• SWidget – Root base class for all widgets (do not inherit!)
• SNullWidget – Empty default widget
• More efficient in terms of compile time
15. Going A Little Deeper
SCompoundWidget SLeafWidget SPanel
16. Going A Little Deeper
• Arguments – Widget parameters that do not change
• Attributes – Parameters that are polled
• Event handlers – Usually named ‘OnSomeEvent’
• ComputeDesiredSize() - Calculates widget’s desired size
• ArrangeChildren() - Arranges children within allotted area
• OnPaint() – Draws the widget
17. Going A Little Deeper
• Enabled state, Visibility, Hit testability
• Tooltip Widget, Tooltip Text, Cursor Style
• Horizontal & Vertical Alignment , Padding
Attributes Can Be:
• Constants, i.e. IsEnabled(false)
• Delegate bindings,
i.e. IsEnabled(this, &SMyWidget::HandleIsEnabled)
• Lambdas are now supported, too!
18. In-Game UI
• Low-level C++ API for drawing directly to the screen
• Has been part of Unreal Engine for many years
• All functions are in FCanvas class
• DrawText(), DrawTexture(), DrawTile(), etc.
• Use AHUD.Canvas to access the canvas object
• Provides basic interaction support for FCanvas
• Create one hit proxy per interactive object
• Hit proxy ID is sent to GPU for per-pixel hit tests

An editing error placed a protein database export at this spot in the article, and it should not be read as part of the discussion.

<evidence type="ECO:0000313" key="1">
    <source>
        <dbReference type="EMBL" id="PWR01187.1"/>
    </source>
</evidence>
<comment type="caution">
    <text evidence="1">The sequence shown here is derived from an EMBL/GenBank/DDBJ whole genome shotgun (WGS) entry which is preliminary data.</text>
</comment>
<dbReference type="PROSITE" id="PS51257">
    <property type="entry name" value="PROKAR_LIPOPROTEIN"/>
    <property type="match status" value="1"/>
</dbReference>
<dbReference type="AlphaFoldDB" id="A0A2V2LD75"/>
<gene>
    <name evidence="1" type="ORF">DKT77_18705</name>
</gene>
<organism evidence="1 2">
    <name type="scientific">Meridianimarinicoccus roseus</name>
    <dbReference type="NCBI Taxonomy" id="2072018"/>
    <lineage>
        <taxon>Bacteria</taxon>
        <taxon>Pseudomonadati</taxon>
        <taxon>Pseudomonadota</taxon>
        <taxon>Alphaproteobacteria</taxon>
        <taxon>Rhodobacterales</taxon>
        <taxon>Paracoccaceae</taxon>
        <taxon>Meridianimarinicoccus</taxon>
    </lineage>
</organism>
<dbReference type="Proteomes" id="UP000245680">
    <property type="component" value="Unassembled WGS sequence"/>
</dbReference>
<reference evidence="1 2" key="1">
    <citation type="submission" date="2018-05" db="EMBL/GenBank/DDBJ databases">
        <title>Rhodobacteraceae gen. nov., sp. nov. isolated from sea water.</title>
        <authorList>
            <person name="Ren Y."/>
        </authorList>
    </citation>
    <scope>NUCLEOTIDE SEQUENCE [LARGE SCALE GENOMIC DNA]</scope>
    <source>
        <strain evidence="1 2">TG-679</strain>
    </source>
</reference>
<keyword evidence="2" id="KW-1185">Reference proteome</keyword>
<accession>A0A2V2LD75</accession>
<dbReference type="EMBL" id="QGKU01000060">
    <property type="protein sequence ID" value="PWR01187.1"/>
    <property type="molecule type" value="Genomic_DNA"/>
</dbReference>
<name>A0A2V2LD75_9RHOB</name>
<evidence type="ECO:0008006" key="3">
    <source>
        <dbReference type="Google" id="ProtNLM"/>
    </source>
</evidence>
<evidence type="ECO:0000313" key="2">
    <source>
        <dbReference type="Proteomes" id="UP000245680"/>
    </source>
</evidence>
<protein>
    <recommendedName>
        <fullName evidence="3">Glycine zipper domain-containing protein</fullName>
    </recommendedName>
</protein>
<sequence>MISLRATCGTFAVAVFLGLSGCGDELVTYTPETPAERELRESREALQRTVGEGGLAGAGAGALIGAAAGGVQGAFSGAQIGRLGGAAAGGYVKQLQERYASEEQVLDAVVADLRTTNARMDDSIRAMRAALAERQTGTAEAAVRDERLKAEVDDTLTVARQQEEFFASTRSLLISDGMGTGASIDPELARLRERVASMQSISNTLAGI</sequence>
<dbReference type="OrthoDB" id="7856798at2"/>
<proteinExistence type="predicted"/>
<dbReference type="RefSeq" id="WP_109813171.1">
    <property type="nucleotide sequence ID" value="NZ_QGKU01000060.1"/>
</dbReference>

19. In-Game UI
• Allows usage of Slate widgets inside game view port
• Use all features of Slate (except SWindow)
Things to keep in mind
• All added widgets will be layered on top of each other (SOverlay)
• Widgets should use TWeakObjPtr for UObject references
22. In-Game UI
The Hard Way
• Use FCanvas to draw your own menus
• Not recommended
The Custom Way
• Use HUD Widgets to create any menu layout
The Lazy Way
• Use GameMenuBuilder for paged menus
• FGameMenuPage - Single menu page
• FGameMenuItem - An option in a menu page
• Can be customized and styled
• Mostly used for settings screens
23. What’s New in 4.6?
• Decreased impact on compilation time
• Split built-in widget library into multiple modules
• Named slots
Unreal Motion Graphics (UMG)
• Artist friendly WYSIWYG editor
• 2D transformation and animation with Sequencer
• Blueprint integration & scripting
• Better styling system (work in progress)
Documentation, Tutorials and Help at:
• Engine Documentation:
• Official Forums:
• Community Wiki:
• YouTube Videos: